Since she had chosen to be technologically disadvantaged for this two-week period, there was nothing for her to do except read or go to bed, and she didn’t feel like reading.
She removed her wet sneakers and jeans, put them and the sweater on the floor near the stove, stoked the firewood one more time, and went to bed.
The morning was crisp and clear. Not a trace of the previous day’s drizzle remained. She awoke, bleary-eyed, and crawled out of the bed. She had slept marginally better than previous nights, but not as well as she would have liked.
Too many memories, too many emotions. They invaded her dreams, kept her mind churning, when all she wanted to do was rest, sleep, and get a few hours peace.
She would be glad to leave.
She took the box of cereal and carton of milk out of her cooler and had a hasty breakfast. Trying not to think coherently about anything, she packed up her things and put her suitcase in the car. A moment later it was joined by the cooler. She took a last quick look around the cabin to make sure she hadn’t forgotten anything, then locked the front door behind her as she left.
A few moments later she was backing out of the dirt driveway and pulling onto the road. Taking one quick look back at the cabin, she accelerated and headed for the highway.
The day’s clarity did not reach her as she sped towards civilization. She kept her eyes on the road, her mind on her driving. Her two-week self-indulgence was behind her now, and she was heading back into normal life. She set her jaw, and focused.
Even the dark part of her that had so dominated her mind the night before was shocked into submission by this new determination. It receded, shook it’s phantom head in incomprehension, and went silent.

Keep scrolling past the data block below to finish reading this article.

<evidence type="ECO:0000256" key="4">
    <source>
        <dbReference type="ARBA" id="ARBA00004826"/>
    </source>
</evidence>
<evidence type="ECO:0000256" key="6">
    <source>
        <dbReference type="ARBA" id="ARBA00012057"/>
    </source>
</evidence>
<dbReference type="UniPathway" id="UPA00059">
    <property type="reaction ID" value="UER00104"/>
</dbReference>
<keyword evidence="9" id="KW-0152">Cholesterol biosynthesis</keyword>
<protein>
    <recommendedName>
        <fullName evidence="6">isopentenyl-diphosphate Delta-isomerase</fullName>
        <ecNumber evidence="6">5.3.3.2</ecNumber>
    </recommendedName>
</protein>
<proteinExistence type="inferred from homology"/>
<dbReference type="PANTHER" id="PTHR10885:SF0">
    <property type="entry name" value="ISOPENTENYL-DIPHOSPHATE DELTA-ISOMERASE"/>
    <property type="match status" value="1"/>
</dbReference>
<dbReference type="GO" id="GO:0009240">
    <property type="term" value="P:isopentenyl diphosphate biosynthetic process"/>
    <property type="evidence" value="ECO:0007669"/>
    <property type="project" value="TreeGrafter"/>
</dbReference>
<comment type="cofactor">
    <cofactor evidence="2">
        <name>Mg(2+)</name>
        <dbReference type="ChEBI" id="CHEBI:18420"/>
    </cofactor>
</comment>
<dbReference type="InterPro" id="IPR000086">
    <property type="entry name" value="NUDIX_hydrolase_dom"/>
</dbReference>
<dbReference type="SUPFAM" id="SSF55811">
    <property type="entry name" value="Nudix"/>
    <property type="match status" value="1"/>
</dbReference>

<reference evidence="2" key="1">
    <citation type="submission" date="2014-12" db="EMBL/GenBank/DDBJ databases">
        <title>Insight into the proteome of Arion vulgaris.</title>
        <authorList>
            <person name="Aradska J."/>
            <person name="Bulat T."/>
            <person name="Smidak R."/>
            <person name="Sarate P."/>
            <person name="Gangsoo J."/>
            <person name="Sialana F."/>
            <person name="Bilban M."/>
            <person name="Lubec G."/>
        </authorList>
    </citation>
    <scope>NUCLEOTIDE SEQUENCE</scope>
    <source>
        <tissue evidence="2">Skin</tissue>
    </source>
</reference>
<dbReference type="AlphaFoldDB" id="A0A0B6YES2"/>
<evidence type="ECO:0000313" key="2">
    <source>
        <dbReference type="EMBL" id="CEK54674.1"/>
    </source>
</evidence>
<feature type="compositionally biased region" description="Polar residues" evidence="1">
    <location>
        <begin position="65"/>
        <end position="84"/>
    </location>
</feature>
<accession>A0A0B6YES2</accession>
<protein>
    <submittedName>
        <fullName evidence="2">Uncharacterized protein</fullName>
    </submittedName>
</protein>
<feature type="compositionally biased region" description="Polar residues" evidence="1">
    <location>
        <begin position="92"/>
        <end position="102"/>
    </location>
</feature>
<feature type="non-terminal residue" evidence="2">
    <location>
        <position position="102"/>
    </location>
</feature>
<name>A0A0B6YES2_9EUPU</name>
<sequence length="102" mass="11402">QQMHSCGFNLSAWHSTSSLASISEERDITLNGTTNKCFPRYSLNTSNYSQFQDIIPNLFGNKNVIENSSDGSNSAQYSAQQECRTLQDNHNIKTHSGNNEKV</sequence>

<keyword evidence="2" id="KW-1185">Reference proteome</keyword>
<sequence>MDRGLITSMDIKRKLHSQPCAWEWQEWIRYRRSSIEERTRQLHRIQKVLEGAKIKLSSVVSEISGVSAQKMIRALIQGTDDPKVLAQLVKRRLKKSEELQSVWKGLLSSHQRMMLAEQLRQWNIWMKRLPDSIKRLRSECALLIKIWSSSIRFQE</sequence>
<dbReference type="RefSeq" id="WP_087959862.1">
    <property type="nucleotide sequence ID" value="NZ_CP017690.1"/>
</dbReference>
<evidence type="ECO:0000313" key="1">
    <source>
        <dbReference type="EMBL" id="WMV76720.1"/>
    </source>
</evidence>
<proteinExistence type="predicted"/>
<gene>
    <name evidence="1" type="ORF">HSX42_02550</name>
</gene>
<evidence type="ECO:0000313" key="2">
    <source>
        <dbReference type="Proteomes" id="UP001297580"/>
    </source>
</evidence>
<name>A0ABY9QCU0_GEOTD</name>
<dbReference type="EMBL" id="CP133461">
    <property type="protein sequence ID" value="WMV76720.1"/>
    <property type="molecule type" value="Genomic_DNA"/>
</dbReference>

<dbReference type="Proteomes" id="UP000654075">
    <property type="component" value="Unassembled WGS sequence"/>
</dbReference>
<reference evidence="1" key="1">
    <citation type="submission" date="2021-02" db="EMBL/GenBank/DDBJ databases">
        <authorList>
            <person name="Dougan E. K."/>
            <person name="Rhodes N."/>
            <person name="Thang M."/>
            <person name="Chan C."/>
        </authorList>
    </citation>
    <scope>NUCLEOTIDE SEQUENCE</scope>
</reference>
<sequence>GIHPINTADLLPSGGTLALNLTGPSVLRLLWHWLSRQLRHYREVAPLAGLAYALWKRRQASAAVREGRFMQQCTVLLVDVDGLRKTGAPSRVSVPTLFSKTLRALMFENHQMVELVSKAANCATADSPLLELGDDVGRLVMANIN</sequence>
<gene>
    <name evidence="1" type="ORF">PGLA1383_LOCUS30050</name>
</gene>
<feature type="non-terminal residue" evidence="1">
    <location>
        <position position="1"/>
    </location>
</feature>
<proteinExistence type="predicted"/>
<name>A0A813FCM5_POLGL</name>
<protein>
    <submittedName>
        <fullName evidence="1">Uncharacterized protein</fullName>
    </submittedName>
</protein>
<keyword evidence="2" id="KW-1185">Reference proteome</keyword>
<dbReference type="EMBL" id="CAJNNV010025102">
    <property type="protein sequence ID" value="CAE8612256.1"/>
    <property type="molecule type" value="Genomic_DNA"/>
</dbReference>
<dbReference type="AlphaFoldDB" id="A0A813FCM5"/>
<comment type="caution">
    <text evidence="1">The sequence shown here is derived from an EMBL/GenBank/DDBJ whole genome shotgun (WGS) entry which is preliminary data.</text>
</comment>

She actually enjoyed the drive. The hum of the tires against the road felt good through the rubber and carpet of the floor. The breeze that whipped in through the crack of the slightly open window felt good against her face. She adjusted her sunglasses, checked her mirrors, and accelerated further.
She would soon be home.
Her car slipped comfortably into the driveway of her apartment building only an hour later. She pulled the suitcase and cooler from the back seat and proceeded into the building. A short elevator ride found her striding towards her door, her keys in her hand.
She unpacked her suitcase with a verve and determination once thought reserved for members of the Marine Corps. She took the unused food from the cooler and put it away swiftly and efficiently. She took a quick shower, threw her clothes from the trip into her laundry hamper, and fixed herself a supplement to her earlier hasty breakfast.
Only then did she allow her attention to turn to the answering machine.
“Hi, Diana. It’s Julie. Just wanted you to know I was thinking about you. Give me a call when you get back. Okay? Bye.”
“Hi Diana. It’s Roy. I hope everything’s okay. I haven’t talked to you in a few days. Gimme a call when you get a chance. Okay, I guess that’s it. Bye.”
“Diana, it’s Mom. Let me know when you get back. I’m worried about you, sweetheart. Talk to you soon.”
Diana sighed. Friend, coworker, and mother, all in the same batch of messages. Reality asserting itself with a vengeance.
Her determination nearly faltered. For a moment, she pictured herself back in the cabin.
No, that wouldn't do. She couldn't let herself slip back now. She was just beginning to get her bearings again.
She would kick reality's ass.